Some of Brazeau's tweets have been fun and enthusiastic – "I feel like a kid at Christmas" he wrote last Sunday, after sharing that he had just picked his "intro" song. Earlier, he promised to "float like an Algonquin, sting like a Cree."
But last Friday, things got punchier.
"This Twitter is pretty cool. It gets the leftists riled up. Right-wingers don't comment because they're too busy working," Brazeau wrote in reply to some journalists' questions. In a subsequent tweet he said he hopes a critic puts "his $ where his mouth is and comes to Maniwaki."
"They should write smack about my personal life and call it BrazLeaks," he also tweeted, in reference to a recent controversy in which a Liberal staffer created a Twitter account to reveal secrets from Public Safety Minister Vic Toews's divorce.
The @Vikileaks account was created to protest the online surveillance bill. Trudeau talked about it on his heavily followed Twitter account, first appearing to promote it, then condemning it.
Trudeau and Brazeau first engaged on Twitter in what Trudeau calls "a little bit of a run-in" during last year's election campaign. Saturday's bout is a chance to move the fight from their fingers to their fists.
"He's been filling the role of the heavy and the bad guy in the media over the past few months," Trudeau told Ottawa Morning.
"I'm not going to directly comment on Pat's poor judgment [in past tweets]," Trudeau added. "But I think when one's a public figure, one has the responsibility to be authentic, yes … but you also have a responsibility to maintain a certain level of respect in your exchanges whenever possible.
"I haven't always been perfect at it, and I'm the first to admit it," said Trudeau, who drew attention recently for swearing at the top of his lungs at Environment Minister Peter Kent in the House of Commons.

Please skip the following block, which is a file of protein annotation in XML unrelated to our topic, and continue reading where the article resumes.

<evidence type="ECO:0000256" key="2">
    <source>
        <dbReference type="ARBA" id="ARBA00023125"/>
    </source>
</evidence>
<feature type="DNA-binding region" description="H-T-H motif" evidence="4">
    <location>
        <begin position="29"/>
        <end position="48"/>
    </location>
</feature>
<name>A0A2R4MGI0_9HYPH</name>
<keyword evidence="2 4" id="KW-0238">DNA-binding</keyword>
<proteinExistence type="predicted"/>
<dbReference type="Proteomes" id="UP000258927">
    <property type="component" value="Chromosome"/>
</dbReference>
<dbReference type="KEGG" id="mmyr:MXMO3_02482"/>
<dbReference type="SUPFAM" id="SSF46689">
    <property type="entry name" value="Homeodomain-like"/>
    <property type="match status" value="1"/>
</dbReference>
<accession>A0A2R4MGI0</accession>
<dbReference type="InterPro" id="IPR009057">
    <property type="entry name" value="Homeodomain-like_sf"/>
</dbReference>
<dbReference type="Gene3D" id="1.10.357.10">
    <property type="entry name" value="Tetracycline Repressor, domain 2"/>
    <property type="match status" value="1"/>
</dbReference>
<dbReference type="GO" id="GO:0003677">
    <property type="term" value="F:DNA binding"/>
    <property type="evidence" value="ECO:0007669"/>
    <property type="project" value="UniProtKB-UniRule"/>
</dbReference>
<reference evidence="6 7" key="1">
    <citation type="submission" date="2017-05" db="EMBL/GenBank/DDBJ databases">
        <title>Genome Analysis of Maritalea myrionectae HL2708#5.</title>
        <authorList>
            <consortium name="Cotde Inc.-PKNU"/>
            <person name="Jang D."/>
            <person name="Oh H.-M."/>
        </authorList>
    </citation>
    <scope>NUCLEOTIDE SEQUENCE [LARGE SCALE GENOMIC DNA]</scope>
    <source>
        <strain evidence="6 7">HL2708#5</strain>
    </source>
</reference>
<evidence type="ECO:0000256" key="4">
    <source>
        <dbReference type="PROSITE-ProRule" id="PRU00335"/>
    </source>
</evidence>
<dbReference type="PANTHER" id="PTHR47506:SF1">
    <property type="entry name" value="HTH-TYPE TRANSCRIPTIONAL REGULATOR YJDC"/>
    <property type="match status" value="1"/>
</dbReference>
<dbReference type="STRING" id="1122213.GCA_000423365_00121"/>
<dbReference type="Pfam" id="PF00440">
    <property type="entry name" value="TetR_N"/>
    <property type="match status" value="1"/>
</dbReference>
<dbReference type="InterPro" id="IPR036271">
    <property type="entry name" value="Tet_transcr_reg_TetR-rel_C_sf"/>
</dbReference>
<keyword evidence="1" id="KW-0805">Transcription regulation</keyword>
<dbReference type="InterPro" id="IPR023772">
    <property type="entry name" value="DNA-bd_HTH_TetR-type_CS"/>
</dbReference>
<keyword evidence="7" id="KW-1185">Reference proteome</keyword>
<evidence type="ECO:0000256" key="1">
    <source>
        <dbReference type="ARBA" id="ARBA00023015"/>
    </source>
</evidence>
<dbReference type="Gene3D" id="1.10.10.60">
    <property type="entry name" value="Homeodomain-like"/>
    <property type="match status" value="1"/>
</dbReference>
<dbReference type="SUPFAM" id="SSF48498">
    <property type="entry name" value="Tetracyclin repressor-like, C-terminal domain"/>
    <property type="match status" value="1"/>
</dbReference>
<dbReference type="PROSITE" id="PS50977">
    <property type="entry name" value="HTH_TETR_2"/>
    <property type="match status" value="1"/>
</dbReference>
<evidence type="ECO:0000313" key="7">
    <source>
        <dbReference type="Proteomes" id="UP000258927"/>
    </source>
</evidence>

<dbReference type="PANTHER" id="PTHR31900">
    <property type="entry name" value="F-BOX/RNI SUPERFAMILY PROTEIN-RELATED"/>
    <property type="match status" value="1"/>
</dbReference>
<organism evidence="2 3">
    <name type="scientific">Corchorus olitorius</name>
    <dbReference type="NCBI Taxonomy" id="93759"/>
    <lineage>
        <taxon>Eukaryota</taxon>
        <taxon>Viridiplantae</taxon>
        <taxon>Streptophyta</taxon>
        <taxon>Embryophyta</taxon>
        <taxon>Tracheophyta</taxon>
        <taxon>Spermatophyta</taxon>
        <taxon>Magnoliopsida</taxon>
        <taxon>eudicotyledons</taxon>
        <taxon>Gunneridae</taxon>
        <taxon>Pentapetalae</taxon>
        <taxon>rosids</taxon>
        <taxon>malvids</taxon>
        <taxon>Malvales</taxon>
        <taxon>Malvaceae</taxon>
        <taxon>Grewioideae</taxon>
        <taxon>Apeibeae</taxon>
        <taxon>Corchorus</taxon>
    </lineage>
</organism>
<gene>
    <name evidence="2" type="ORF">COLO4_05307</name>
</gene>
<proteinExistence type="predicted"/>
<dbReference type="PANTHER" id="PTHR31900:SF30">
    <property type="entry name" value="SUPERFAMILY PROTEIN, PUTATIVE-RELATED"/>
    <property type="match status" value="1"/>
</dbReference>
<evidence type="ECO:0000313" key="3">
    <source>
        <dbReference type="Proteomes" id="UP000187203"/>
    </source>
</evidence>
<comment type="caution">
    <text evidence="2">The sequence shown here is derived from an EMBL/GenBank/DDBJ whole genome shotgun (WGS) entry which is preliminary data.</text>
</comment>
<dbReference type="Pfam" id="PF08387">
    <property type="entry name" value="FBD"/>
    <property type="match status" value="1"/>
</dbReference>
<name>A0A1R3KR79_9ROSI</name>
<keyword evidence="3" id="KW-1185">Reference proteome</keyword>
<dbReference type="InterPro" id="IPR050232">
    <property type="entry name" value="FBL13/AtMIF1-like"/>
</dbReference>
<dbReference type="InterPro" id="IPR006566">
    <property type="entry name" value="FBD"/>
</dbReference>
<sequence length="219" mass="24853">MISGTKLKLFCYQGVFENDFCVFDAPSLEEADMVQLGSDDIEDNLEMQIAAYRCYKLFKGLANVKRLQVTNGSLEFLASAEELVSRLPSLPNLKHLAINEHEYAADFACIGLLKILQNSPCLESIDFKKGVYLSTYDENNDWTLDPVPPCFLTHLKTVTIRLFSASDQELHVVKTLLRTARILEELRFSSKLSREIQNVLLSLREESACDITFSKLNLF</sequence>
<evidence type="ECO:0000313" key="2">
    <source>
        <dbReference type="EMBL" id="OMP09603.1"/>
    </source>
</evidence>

"Pat's swinging wildly in all directions even now on Twitter, which is what he's going to do on Saturday night," Trudeau said.
Bout on Trudeau's 'bucket list'
Brazeau apparently leaped at the chance to have a go at Trudeau, but the bout was actually Trudeau's idea.
"It was always something that was on my bucket list — to actually measure myself in a ring," Trudeau told Ottawa Morning.
Trudeau said his motivation was spurred when he turned 40: "I didn't think it was going to happen until I saw this Fight for the Cure opportunity."
The three rounds scheduled between the MP and the senator at an Ottawa hotel Saturday night are the headline on a ticket of other first-time amateur boxing matchups. Each boxer has some kind of prominent day job and something to prove.
The fundraising cause is personal for both men. Brazeau lost his mom to cancer. The late Pierre Trudeau had prostate cancer.
Both men have been working out and sparring at the same Ottawa boxing club with the same trainers to prepare for the event. Sources inside the club suggest neither parliamentarian should quit his day job. The weigh-in is set for Wednesday.
Despite the media's focus on the partisan political fight, Brazeau and Trudeau are not at the moment the top online fundraisers for the event. The undercard is pulling in more research dollars to date.
Tickets for the event are completely sold out.